“Everyone who is deprived of his liberty by arrest or detention shall be entitled to take proceedings by which the lawfulness of his detention shall be decided speedily by a court and his release ordered if the detention is not lawful.”
The Court notes that this complaint is not manifestly ill-founded within the meaning of Article 35 § 3 (a) of the Convention. It further notes that it is not inadmissible on any other grounds. It must therefore be declared admissible. 17. The applicant argued that, by failing to decide his constitutional complaint on the merits, the Constitutional Court had not complied with the requirements under Article 5 § 4 of the Convention. 18. The Government argued that the applicant had lodged his constitutional complaint against the decision on his detention only after a new decision on his detention had been rendered on 13 August 2014. The applicant must have known that the impugned decision on his detention had already become ineffective at the moment when he had lodged his constitutional complaint and therefore, according to the constant case-law of the Constitutional Court, he had no longer been entitled to judicial review of his pre-trial detention. 19. In a number of previous cases against Croatia the Court has already examined the Constitutional Court’s practice of declaring constitutional complaints inadmissible where a fresh decision extending detention had been adopted before it gave its decision. In this connection, the Court has found a violation of Article 5 § 4 of the Convention in that the Constitutional Court’s failure to decide on the applicants’ constitutional complaints on the merits made it impossible to ensure the proper and meaningful functioning of the system for review of their detention provided for by national law (see Peša v. Croatia, no. 40523/08, § 126, 8 April 2010; Hađi v. Croatia, no. 42998/08, § 47, 1 July 2010; Bernobić v. Croatia, no. 57180/09, § 93, 21 June 2011; Krnjak v. Croatia, no. 11228/10, § 54, 28 June 2011; Šebalj v. Croatia, no. 4429/09, § 223, 28 June 2011; Getoš‐Magdić v. Croatia, no. 56305/08, § 106, 2 December 2010; Trifković v. Croatia, no. 36653/09, §§ 139-140, 6 November 2012; Margaretić v. Croatia, no. 16115/13, §§ 117-121, June 2014; and V.R., cited above, §§ 32-34). 20. While the Court notes the positive changes in the approach of the Constitutional Court introduced in January 2014, removing any lack of effectiveness of the review procedure before it (see paragraph 14 above), it observes that the applicant’s case was dealt with under the old practice, which was found to be contrary to the requirements of Article 5 § 4 of the Convention. The Court therefore sees no reason to depart from its findings in the cases cited above (see paragraph 19 above). 21. Finally, this conclusion is not altered by the fact that the applicant had lodged his constitutional complaint against the decision on his detention only after a new decision on his detention had already been issued on 13 August 2014 (see Margaretić, cited above, §§ 118-120). 22. There has accordingly been a violation of Article 5 § 4 of the Convention. 23. Article 41 of the Convention provides:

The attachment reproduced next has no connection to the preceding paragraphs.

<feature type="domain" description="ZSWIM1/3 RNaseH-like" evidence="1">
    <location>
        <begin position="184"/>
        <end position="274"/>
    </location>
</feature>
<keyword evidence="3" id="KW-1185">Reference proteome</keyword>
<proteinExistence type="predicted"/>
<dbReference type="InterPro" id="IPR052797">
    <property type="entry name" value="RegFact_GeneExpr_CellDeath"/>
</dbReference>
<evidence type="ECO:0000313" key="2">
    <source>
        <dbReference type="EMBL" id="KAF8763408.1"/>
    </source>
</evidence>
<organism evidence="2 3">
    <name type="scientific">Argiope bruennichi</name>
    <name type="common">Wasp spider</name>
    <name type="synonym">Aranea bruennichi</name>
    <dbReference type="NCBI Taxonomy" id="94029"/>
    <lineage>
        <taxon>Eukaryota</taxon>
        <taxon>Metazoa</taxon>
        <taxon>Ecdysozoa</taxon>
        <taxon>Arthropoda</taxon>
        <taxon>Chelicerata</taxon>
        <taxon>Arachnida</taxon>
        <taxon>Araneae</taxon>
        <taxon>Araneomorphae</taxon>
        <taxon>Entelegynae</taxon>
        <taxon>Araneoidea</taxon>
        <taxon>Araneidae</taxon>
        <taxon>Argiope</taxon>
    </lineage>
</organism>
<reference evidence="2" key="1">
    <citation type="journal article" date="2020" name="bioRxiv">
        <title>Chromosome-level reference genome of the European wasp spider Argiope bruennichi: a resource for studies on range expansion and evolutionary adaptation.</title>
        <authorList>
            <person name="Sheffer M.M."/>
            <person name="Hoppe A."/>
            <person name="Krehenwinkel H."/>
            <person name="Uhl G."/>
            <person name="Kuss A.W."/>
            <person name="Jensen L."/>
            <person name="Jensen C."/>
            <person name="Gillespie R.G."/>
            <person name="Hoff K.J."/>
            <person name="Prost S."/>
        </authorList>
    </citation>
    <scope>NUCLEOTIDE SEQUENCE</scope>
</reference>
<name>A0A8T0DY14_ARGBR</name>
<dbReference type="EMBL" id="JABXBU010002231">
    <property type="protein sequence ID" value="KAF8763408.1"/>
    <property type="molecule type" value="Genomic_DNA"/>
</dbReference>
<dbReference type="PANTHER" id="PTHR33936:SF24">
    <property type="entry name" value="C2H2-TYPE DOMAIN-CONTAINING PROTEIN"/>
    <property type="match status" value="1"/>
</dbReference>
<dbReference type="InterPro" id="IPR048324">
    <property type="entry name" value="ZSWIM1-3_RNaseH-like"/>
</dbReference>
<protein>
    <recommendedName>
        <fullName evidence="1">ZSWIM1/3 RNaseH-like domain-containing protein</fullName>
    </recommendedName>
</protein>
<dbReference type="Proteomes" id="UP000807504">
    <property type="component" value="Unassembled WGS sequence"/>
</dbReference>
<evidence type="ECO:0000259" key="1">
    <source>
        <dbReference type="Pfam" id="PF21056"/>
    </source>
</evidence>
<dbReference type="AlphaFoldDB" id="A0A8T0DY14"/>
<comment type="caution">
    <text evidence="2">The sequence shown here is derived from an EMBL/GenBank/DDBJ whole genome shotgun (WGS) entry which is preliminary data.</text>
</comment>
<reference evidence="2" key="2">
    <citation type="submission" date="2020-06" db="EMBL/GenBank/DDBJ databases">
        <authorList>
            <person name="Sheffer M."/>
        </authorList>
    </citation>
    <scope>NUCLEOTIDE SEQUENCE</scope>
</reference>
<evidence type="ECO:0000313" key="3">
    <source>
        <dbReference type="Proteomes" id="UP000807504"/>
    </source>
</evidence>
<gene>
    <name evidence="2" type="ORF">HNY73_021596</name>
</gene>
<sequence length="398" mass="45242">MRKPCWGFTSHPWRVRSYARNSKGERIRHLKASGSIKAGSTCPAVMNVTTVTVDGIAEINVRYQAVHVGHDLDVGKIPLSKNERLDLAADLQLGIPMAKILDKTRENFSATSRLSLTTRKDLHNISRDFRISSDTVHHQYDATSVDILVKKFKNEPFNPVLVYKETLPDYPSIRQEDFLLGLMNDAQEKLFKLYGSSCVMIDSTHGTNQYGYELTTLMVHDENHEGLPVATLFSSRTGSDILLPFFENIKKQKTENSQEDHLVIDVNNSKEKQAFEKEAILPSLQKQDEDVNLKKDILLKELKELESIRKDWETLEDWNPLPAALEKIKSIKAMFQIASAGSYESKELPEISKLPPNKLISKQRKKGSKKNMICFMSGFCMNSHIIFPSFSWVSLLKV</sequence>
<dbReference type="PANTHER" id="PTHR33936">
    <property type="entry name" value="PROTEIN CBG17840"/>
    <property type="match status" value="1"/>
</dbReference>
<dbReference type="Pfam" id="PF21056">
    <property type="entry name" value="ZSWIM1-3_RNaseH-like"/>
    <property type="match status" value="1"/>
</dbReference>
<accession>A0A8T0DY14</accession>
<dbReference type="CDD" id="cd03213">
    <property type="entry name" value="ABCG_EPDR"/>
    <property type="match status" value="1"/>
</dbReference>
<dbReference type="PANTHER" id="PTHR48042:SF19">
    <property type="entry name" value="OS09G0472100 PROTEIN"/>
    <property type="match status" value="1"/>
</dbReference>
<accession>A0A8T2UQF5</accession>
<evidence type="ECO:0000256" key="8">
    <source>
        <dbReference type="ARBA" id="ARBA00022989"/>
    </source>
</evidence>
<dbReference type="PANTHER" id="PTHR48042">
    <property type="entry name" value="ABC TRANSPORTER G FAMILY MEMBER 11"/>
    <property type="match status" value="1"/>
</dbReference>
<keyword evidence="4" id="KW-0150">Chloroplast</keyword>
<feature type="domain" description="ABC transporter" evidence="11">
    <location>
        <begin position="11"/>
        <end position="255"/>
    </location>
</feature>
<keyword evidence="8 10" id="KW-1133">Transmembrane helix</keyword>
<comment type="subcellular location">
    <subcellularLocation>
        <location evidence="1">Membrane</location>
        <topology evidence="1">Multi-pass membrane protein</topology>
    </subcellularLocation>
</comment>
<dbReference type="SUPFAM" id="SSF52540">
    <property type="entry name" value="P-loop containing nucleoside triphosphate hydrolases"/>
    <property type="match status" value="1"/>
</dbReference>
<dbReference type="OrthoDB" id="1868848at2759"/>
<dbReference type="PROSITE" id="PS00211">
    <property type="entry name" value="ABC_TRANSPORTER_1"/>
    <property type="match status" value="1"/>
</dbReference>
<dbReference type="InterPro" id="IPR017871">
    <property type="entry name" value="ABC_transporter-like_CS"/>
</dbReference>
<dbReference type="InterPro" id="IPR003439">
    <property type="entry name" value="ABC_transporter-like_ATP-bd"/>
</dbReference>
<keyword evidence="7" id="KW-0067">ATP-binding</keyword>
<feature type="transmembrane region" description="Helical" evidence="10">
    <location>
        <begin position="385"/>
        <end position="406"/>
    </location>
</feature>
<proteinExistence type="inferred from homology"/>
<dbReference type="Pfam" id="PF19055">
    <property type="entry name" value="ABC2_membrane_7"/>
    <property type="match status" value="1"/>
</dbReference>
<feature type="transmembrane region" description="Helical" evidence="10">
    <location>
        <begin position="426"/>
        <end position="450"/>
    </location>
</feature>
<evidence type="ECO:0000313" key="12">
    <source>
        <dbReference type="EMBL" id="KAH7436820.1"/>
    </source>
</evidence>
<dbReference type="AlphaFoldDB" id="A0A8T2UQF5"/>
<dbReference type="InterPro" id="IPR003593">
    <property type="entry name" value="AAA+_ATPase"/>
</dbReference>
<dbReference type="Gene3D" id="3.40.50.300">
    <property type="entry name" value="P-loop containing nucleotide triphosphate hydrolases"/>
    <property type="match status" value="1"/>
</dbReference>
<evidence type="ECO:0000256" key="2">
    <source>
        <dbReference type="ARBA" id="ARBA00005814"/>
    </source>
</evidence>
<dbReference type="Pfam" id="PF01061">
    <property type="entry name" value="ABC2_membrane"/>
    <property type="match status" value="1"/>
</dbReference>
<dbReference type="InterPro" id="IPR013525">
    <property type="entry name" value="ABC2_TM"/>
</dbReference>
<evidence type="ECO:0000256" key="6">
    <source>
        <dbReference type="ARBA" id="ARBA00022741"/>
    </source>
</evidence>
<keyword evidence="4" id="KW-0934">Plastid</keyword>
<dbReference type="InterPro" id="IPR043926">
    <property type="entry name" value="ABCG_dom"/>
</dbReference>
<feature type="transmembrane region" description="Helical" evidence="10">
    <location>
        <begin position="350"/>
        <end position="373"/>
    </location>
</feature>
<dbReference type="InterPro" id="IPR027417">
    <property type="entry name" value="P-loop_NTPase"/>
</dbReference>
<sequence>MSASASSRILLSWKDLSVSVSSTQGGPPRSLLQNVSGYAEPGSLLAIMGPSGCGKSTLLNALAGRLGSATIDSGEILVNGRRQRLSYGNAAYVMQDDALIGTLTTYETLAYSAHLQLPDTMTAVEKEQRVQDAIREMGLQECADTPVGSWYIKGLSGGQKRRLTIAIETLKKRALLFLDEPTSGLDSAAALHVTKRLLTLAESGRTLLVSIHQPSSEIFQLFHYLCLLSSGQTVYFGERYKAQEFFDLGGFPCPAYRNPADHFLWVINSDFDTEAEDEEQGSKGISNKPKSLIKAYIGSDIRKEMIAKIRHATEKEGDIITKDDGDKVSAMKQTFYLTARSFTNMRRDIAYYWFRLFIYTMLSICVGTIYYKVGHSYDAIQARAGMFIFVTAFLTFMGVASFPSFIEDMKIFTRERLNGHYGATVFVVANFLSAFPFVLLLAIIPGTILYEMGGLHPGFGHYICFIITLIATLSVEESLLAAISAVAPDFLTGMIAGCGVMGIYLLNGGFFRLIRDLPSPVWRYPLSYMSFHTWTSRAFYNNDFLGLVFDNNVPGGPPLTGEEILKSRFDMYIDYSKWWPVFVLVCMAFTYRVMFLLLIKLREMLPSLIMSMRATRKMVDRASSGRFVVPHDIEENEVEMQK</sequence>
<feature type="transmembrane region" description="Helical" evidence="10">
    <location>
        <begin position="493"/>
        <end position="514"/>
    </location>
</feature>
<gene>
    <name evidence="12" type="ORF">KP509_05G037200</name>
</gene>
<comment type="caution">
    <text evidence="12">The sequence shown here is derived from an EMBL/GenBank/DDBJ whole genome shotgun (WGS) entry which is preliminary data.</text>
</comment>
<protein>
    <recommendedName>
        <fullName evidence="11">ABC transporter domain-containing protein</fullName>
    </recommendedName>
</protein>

“If the Court finds that there has been a violation of the Convention or the Protocols thereto, and if the internal law of the High Contracting Party concerned allows only partial reparation to be made, the Court shall, if necessary, afford just satisfaction to the injured party.”
The applicant claimed 2,000 euros (EUR) in respect of non‐pecuniary damage. 25. The Government considered the applicant’s claim excessive, unsubstantiated and unfounded. 26. Having regard to all the circumstances of the present case, the Court accepts that the applicant has suffered non-pecuniary damage which cannot be compensated solely by the finding of a violation. In view of the circumstances of the present case and ruling on an equitable basis the Court awards the applicant 1,000 euros (EUR) in respect of non-pecuniary damage, plus any tax that may be chargeable to him. 27. The applicant also claimed 15,200 Croatian kunas (HRK; approximately EUR 2,070) for the costs and expenses incurred in the domestic proceedings before the Constitutional Court and before the Court. 28. The Government contested that claim. 29. According to the Court’s case-law, an applicant is entitled to the reimbursement of costs and expenses in so far as it has been shown that these have been actually and necessarily incurred and are reasonable as to quantum. In the present case, regard being had to the documents in its possession and the above criteria, the Court considers it reasonable to award the applicant EUR 2,000, plus any tax that may be chargeable. 30. The Court considers it appropriate that the default interest rate should be based on the marginal lending rate of the European Central Bank, to which should be added three percentage points. FOR THESE REASONS, THE COURT, UNANIMOUSLY,
(a) that the respondent State is to pay the applicant, within three months, the following amounts, to be converted into Croatian kunas (HRK) at the rate applicable at the date of settlement:
(i) EUR 1,000 (one thousand euros), plus any tax that may be chargeable, in respect of non-pecuniary damage;
(ii) EUR 2,000 (two thousand euros), plus any tax that may be chargeable to the applicant, in respect of costs and expenses;
(b) that from the expiry of the above-mentioned three months until settlement simple interest shall be payable on the above amounts at a rate equal to the marginal lending rate of the European Central Bank during the default period plus three percentage points;
Done in English, and notified in writing on 18 March 2021, pursuant to Rule 77 §§ 2 and 3 of the Rules of Court.
Attila TeplánKrzysztof WojtyczekActing Deputy RegistrarPresident